We talk with the lead actor in Ken Loach’s new film…

Nabbing the lead in a Ken Loach movie was, reckoned Barry Ward, “something I thought only happened in the movies”, and the Irish actor will be making many more, if JIMMY’S HALL is anything to go by.

Barry Ward is on his way to an audition. Something he spends a lot of his time doing these days.
“There’s definitely been a sharp increase in doors opening of late,” says the former Blanchardstown native, now firmly embedded in London after a Rough Magic play took him there nine years ago. “It’s what every actor dreams of – having a Get In The Door Free card. ‘The man’s just played the lead in Ken Loach’s latest movie – he must be good!’.

“It ain’t necessarily so, but, hey, I’m happy to have this kind of opportunity right now.”

It may not be Loach’s finest film, but Jimmy’s Hall still packs a punch, with Ward perfectly cast as the charmer radical at its centre – so, its leading man will be in demand for at least a few years to come.

Having just enjoyed a largely positive reception at Cannes (Variety dubbing it ‘a surprisingly lovely, heartfelt film’), Jimmy’s Hall tells the story of James Gralton, who, on August 13th, 1933, became the only Irishman to be deported from this country as an ‘illegal alien’. That Gralton was deported without a trial reflects just how keen those in power wanted him gone.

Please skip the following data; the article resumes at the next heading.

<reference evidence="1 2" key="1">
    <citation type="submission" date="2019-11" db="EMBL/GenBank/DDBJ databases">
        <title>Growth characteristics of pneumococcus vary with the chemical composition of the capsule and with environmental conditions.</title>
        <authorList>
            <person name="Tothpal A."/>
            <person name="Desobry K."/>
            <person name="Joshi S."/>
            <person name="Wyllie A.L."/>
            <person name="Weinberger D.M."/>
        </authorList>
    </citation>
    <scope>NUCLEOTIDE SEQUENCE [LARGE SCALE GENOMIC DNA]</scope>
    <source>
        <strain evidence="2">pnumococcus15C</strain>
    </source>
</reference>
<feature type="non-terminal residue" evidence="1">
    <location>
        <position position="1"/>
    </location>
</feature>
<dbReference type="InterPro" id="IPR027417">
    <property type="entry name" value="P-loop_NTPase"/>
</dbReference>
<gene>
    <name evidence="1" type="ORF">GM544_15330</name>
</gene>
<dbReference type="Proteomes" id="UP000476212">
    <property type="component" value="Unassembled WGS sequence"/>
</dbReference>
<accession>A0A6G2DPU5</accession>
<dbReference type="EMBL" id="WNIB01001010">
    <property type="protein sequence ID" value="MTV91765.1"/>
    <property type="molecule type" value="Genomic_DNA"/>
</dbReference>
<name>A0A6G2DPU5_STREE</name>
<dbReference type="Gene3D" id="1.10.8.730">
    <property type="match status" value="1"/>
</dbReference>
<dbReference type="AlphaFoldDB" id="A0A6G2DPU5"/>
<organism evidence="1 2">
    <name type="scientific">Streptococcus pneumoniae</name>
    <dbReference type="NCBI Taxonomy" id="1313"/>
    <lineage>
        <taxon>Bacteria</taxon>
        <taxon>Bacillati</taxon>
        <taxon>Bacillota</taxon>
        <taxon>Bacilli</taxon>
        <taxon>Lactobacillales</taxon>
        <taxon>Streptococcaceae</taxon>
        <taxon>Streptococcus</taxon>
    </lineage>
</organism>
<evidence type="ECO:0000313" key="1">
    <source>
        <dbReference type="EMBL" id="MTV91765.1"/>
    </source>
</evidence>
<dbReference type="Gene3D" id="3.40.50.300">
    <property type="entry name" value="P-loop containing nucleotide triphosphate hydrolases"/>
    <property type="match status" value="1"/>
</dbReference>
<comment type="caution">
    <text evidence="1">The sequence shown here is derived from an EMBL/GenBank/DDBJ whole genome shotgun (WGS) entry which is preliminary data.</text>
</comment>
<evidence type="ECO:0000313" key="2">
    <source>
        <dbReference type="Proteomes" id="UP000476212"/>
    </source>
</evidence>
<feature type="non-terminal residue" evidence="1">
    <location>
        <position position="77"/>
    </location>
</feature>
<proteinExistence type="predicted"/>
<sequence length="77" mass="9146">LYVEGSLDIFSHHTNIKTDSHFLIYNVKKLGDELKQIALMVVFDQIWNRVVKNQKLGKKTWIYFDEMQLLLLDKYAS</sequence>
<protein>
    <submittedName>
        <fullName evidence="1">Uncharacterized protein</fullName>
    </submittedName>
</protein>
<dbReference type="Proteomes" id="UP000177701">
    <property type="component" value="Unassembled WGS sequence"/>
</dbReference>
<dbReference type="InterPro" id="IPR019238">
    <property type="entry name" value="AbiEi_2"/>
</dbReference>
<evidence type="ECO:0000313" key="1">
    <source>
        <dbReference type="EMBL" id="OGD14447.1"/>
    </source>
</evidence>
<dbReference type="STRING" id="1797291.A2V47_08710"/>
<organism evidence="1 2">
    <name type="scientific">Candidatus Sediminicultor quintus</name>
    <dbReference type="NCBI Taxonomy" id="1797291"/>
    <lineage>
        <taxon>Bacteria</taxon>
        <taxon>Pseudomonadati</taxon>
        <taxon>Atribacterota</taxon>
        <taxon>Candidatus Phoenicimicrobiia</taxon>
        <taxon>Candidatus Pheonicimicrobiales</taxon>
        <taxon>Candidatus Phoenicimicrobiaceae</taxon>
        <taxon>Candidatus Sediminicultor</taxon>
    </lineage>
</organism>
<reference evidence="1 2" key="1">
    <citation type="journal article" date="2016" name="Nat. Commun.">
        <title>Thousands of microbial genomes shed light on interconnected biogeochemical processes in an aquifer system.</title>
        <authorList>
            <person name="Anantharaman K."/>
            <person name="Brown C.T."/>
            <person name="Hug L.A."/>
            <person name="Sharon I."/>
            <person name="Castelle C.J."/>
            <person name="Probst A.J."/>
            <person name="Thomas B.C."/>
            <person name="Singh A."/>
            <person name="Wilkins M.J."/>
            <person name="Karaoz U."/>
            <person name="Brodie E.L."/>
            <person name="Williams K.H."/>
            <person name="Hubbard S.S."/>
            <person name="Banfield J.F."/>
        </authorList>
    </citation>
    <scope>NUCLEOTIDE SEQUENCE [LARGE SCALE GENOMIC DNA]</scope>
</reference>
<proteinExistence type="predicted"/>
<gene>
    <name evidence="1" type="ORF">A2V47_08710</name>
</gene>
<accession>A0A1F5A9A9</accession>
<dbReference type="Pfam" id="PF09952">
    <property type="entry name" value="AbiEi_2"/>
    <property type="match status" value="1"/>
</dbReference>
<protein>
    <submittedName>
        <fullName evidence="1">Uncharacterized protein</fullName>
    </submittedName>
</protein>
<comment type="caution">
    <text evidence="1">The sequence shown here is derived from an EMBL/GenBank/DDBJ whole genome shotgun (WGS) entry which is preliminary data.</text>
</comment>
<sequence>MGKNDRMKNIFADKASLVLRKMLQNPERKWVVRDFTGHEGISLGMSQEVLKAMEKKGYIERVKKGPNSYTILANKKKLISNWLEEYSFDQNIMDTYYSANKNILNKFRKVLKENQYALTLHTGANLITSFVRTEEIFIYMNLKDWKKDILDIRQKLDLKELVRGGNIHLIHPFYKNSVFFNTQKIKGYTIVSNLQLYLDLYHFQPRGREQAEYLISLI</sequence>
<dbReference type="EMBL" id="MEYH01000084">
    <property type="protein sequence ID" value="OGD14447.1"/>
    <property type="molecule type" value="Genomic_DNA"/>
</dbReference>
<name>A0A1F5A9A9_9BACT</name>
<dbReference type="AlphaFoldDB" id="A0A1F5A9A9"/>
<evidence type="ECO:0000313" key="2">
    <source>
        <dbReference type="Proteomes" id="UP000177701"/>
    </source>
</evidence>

Taking place ten years after the Cork-set, brother-against-brother drama of Loach’s The Wind Shakes The Barley, deep in the heart of Leitrim, in a little priest-infested backwater named Effernagh, Jimmy Gralton is determined to prove that true freedom means living under no one’s rules or regulations – whether that be the Catholic Church or the State, the British landowners or the right-wing flank of the IRA. At the centre of this determined stance is the local community hall, where not only are land disputes between poor farmers and their wealthy landlords resided over, and classes in arts, crafts and assorted skills are given, but, with Jimmy having just returned after eight years in America with a gramophone and a bunch of jazz 78s under his arm, the locals are learning how to jump, jive and wail.
Unsurprisingly, dancing to the devil’s music soon comes to the attention of the local priest, Father Sheridan – who’s played by Jim Norton. Just in case you had any trouble guessing from the outset that, once again, the Church need a good kick up the arse.

From the start though, Ward was determined to prove that, when it came to Gralton, there was a little sinner mixed in with the saint. This was a man who fought for many rights, including the right to party.
Barry Ward: It would be so easy to make this guy just seem like a noble crusader,” says Ward. “He brought a sense of fun with him wherever he went, and he inspired that in many people around him. He had travelled the world, despite the severe economic hardship of the times, but he made the most of what life had to offer, and he encouraged others to do the same. Life was there for the living.

It was this positive attitude that saw Ward encourage his fellow actors to embrace their roles, and throw off any nerves they might feel about working with such a legendary director.